“Nebraska”– Did you see “Sideways”? “The Descendants”? “About Schmidt”? “Election”? If you enjoyed any of those, this Alexander Payne yarn, filmed in black and white, is up your alley. I’ve seen all of those films, and I can’t help but mention how much fun it is to watch the characters. They’re always flawed, but interesting people still trying to figure out life. In “Nebraska”, Bruce Dern and Will Forte (yes, him) are a father/son duo that travels from Montana to Nebraska in hopes of claiming a multi-million dollar sweepstakes prize. Honestly, it wouldn’t matter to me if they were in search of a new way to cultivate corn, for Payne would find a way to make it interesting. This is a solid trailer that may appeal more to those already familiar with the quirks of Payne’s films, but solid nonetheless. Nebraska opens in theaters November 22nd, 2013.
“Riddick” (****) out of 5
Starring: Vin Diesel, Katee Sackhoff, Jordi Molla, Matt Nable, and Dave Bautista
Written by: David Twohy, Oliver Butcher, and Stephen Cornwell
Directed by: David Twohy
Every once in a while, a film that has no business being entertaining surprises me. “Pitch Black” was one of those films, and oddly enough, its’ second sequel involving the enigmatic Riddick character does the same. I don’t have a good or defendable answer as to why I’m drawn to films like this- only that I think they’re kind of cool, and space/aliens are directly or indirectly involved. Director David Twohy (“The Arrival”, “A Perfect Getaway”) has always been able to make the kind of fare that looks great, is semi-creative, and appealing to a very specific audience, but never quite complete.
With the unlikely release of “Riddick”, nine full years after its’ predecessor, “The Chronicles of Riddick”, I think Twohy has made the most complete film that he can possibly make, and it’s worth it, to boot. It’s true to itself and the world that has been established, loves the characters, looks fantastic in spite of some typical Twohy hyper-realism, and above all, is brave enough to be a hard ‘R’. There’s no holding back- we are treated to decapitations, disembowelments, sexual assault, full frontal nudity, compound fractures, copious amounts of blood, alien goo, salty language, and a partridge in a pear tree. All of that ridiculousness would be silly in a lesser film, but it works here.
I give Twohy and Diesel kudos for humbling up and scaling back after the big-budget disappointment of “Chronicles“, then re-establishing this character in a setting that takes full advantage of his best traits. Is he tough? Clearly. Is he resourceful? He’d have to be after being stranded on a remote planet by Vaako (Karl Urban). Is he bold? He’s the only character I know that can threaten the lives of multiple surrounding bounty hunters while being chained up and still come off as believable. Is he a hero? I’d go with the term anti-hero, as he seems to have his own sensible moral code, despite his savage and ‘animalistic’ nature.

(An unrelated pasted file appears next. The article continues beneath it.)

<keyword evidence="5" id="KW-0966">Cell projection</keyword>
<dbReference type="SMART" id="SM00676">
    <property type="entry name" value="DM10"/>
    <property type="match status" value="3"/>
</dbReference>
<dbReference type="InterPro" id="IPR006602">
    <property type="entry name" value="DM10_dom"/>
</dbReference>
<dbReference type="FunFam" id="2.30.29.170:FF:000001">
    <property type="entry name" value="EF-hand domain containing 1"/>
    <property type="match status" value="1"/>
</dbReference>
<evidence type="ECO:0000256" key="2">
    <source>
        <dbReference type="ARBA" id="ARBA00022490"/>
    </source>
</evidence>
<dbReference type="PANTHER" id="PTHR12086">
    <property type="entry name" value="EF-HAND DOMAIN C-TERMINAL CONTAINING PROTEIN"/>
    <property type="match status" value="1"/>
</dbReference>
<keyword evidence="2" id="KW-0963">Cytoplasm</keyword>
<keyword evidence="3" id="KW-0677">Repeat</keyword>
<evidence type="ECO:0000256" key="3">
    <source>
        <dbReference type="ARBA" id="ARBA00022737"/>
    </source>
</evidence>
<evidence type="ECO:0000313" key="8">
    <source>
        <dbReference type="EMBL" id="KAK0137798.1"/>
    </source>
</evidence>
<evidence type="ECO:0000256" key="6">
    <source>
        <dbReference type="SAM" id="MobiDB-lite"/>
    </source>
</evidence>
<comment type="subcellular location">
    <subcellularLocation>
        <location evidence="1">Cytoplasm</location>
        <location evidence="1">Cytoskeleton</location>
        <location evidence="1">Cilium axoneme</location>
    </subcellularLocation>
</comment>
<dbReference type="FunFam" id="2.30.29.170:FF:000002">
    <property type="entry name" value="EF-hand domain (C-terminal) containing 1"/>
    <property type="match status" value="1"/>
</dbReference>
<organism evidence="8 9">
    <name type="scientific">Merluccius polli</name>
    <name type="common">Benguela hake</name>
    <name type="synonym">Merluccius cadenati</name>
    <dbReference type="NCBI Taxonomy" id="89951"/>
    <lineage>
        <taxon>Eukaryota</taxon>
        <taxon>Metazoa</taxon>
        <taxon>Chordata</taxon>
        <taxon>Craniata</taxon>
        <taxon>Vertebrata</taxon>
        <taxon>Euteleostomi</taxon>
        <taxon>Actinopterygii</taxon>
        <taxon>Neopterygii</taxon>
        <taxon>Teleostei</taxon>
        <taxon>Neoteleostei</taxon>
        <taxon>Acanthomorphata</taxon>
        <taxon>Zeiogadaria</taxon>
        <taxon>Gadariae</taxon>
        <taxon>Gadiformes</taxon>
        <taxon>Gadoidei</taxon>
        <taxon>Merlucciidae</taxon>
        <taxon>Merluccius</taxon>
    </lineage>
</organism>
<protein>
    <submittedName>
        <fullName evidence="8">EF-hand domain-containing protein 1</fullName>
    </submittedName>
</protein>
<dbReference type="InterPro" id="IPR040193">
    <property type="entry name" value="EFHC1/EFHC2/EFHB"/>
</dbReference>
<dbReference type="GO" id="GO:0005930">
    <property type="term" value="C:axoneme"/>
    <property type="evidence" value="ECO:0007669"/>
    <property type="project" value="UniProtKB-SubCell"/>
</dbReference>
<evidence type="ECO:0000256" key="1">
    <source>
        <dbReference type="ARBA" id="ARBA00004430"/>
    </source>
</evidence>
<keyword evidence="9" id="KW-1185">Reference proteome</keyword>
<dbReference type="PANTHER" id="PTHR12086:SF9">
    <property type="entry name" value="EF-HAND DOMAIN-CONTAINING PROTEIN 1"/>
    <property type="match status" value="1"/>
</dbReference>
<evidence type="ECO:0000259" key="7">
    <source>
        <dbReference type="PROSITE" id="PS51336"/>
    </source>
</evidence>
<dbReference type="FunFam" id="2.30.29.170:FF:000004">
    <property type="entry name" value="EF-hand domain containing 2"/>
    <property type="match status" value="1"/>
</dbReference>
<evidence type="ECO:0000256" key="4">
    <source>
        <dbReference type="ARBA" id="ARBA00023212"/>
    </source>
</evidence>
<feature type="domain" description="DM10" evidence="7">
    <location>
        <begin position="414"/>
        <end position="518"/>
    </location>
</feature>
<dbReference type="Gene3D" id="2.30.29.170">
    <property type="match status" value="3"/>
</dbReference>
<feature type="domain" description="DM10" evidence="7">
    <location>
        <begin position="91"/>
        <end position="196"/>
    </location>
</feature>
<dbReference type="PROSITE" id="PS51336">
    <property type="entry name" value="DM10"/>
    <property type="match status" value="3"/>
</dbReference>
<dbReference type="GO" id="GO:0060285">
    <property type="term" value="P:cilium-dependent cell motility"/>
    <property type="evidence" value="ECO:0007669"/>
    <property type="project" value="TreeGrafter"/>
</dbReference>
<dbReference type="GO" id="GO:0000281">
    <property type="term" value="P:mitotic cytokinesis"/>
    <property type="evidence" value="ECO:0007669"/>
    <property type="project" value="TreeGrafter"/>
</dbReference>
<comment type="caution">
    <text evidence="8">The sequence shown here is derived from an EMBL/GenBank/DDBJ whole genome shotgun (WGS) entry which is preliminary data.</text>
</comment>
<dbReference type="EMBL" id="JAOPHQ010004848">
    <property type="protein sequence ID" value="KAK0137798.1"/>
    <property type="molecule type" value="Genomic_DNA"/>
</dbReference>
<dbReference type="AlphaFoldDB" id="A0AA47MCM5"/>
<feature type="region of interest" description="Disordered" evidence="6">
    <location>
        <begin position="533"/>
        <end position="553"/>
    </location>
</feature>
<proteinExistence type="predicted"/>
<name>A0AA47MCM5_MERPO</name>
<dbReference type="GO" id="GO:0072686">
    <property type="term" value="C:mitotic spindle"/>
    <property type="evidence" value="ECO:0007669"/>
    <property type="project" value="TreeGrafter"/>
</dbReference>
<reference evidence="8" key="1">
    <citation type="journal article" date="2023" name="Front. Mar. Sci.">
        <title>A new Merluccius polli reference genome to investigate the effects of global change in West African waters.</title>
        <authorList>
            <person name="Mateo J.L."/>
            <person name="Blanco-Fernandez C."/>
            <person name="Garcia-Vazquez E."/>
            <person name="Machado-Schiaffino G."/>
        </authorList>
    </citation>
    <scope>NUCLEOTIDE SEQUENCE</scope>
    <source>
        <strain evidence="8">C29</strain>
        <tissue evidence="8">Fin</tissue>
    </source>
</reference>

The first half of the movie focuses on Riddick’s most interesting trait- his resourcefulness. He’s left broken on a desolate planet that he believed to be his home world of Furya, then stalked by hyena-like creatures and alien-dinosaur-scorpion hybrids (imagine the Giger alien mating with the creepy leech-snake from “Enemy Mine”) of different sizes. After he befriends one of the alien hyenas, he finds a remote bounty hunter outpost, triggers the beacon, and in no time, two starkly different bands of bounty hunters show up to claim Riddick as one of the top prizes in the known universe. Both previous entries in this franchise aren’t ignored, and in fact help drive the plot here. From that point until the end of the film, it’s Riddick’s wit and physicality versus the massive number of obstacles between him and escape from the planet. We know he’s likely to defeat everyone, but we find joy in watching him scheme and the would-be captors squirm.
Whether or not you’re interested in the loose mythology behind the Riddick character, there is no denying how much fun this movie is. The filmmakers cared enough about these characters to give us a smart, surprisingly funny, well-edited action thriller that made me smile on multiple occasions. It’s not often that we get an action movie that dares to forego frantically kinetic hand to hand battles or explosions in favor of scheming, talking, and outwitting, and “Riddick” does all three surprisingly well. On top of that, there’s just enough creepiness lurking about with the aggressive alien-dinosaur-scorpions to keep us on our toes. Sure, an uneven musical score by Graeme Revell and the overuse of ‘diagonal’ camera angles took me out of the moment a few times, but they aren’t major issues.
Sincere props need to go out to Vin Diesel and company for making a movie that cares about its’ audience, and cares about the characters they’ve created. Pay close attention, and you’ll even notice some neat science-fiction sounds that I can’t remember hearing before in a film (the motion tracker that the bounty hunters employ is one example). It’s all a part of a movie that never needed to exist, but I’m quite pleased it does.